She-inspiresThe founder bringing diversity to the workplace
The founder bringing diversity to the workplace
Ilit Raz, CEO and founder of Joonko, was never good at school and yet her startup has raised $40 million to develop an automated sourcing platform focused solely on underrepresented candidates
Ilit Raz, CEO and founder of Joonko, is not your average founder. She worked for HP and lasted only three months before she realized that the pace was way too slow for her liking. She is the sole founder of Joonko, which is rare as most startups usually have two or more founders, and she was never a good student claiming to have almost dropped out of high school. And yet, her company Joonko, which has developed an automated sourcing platform focused solely on underrepresented candidates, has raised a whopping $40 million so far.
“I think being a CEO is a very lonely job. Although YC said the ideal team for a startup is three founders, today you can go solo as long as you have a good team. I have a female CTO and CMO that don’t want to start their own company,” Raz explained. “Sometimes you can find good people that have all the skills you need and don't want to be founders. They do however, want the responsibility, they want to work hard and they really care. I don't make any decisions without my team, but they are not founders. It's all my responsibility which, as a CEO, is true anyway.”
Raz expanded on the story behind Joonko. “I am one of those people that never had a dream to start a company. However, today I can't imagine doing something else. My team and I wanted to do something that would be interesting from a tech perspective with an outcome that would be moving the needle for women and people of color in the workplace. We got accepted by Techstars however, we didn't get along and four years ago we split and so I pivoted the company and started Joonko by myself. I am a solo founder, we still help women and people of color and we have been building a product that helps underrepresented minorities find jobs and companies to find underrepresented minorities.”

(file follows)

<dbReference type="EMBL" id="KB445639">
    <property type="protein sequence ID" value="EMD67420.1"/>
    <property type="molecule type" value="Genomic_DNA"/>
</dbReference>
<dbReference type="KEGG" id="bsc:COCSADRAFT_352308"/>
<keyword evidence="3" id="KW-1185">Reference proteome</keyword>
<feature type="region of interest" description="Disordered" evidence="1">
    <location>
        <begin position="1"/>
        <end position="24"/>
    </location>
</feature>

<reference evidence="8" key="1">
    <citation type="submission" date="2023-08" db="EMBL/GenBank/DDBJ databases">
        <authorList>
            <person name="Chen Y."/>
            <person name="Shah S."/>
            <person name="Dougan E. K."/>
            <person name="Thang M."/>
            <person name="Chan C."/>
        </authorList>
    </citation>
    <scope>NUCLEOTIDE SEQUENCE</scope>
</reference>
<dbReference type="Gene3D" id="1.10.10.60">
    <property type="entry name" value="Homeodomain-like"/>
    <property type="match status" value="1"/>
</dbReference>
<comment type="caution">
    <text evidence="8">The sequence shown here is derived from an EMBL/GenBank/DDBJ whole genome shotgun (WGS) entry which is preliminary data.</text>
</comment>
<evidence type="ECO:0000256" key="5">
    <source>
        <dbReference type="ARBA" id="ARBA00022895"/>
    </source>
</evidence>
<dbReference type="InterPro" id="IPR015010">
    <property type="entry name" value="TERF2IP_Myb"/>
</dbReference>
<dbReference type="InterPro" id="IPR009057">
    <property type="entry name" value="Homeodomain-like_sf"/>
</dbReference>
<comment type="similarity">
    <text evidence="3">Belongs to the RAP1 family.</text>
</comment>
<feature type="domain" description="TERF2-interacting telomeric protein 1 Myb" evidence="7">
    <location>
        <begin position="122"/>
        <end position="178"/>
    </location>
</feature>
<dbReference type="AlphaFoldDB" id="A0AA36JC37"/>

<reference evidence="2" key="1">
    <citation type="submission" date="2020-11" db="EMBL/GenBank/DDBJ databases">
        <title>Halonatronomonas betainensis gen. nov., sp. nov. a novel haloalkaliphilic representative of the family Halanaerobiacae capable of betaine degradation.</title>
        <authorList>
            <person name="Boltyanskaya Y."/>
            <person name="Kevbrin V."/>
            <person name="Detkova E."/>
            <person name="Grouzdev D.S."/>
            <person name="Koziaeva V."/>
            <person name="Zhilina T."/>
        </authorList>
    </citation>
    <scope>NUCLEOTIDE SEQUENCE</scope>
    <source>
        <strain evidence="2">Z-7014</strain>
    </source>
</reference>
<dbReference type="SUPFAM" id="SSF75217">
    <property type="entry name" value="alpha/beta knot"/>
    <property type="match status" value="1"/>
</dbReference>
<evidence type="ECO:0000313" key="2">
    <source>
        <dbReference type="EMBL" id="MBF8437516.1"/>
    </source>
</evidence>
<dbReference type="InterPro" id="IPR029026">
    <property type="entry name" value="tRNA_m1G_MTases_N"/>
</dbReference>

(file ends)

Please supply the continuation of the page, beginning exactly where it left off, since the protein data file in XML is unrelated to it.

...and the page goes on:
As Raz continued, the story got even more exceptional. “No one in the company has an HR background, including myself. We raised $40 million and even though the market is not in its best shape, we are still growing.”
CTech's She-inspires series follows the stories of various female leaders in Israel. The interviewees hail from various sectors: some work at high level positions in large organizations, some are founders, and some are key players in industries aimed at changing the world for the better. The goal is to learn where they came from, where they are going and how they are bringing inspiration to an entire sector making its way towards a glass ceiling just waiting to burst.
What does Joonko do?
Raz begins by telling the story of how the idea came to be. “I was looking for a data scientist and surprisingly had a lot of women applying. During a call with an angel investor she was surprised there were so many women applying for the role and asked if I could send her the candidates I liked but did not accept for the role. Eventually they made four hires and I realized I can do this at scale.”
Joonko connects underrepresented talent with companies looking for diversity. “We are currently expanding our offer, taking a more marketing approach into recruiting by enabling companies to market themselves which is great for smaller companies and also, larger and more well known companies that are recruiting for positions that their company is not necessarily known for such as Nike and engineers.”
How did your childhood support the founder you have become?
Raz laughs and says: “My mom says I only did the things I wanted to do which I translate to chasing my passion. I almost dropped out of high school, I even got caught cheating on my English Matriculation exam. I was doing poorly and even though I was a bad student I still got into 8200. When I was older I redid my matriculation and studied. Today I am the CEO of a successful company. Things have a way of working out. I don't think being a good student means anything in life.”
What would your tip be to fellow founders?
“Don't invent the wheel and don't be afraid to ask for help. Once you do, you also need to reflect on the real situation you are in. If you ask for help and then keep saying how amazing everything is, people can't really help you.”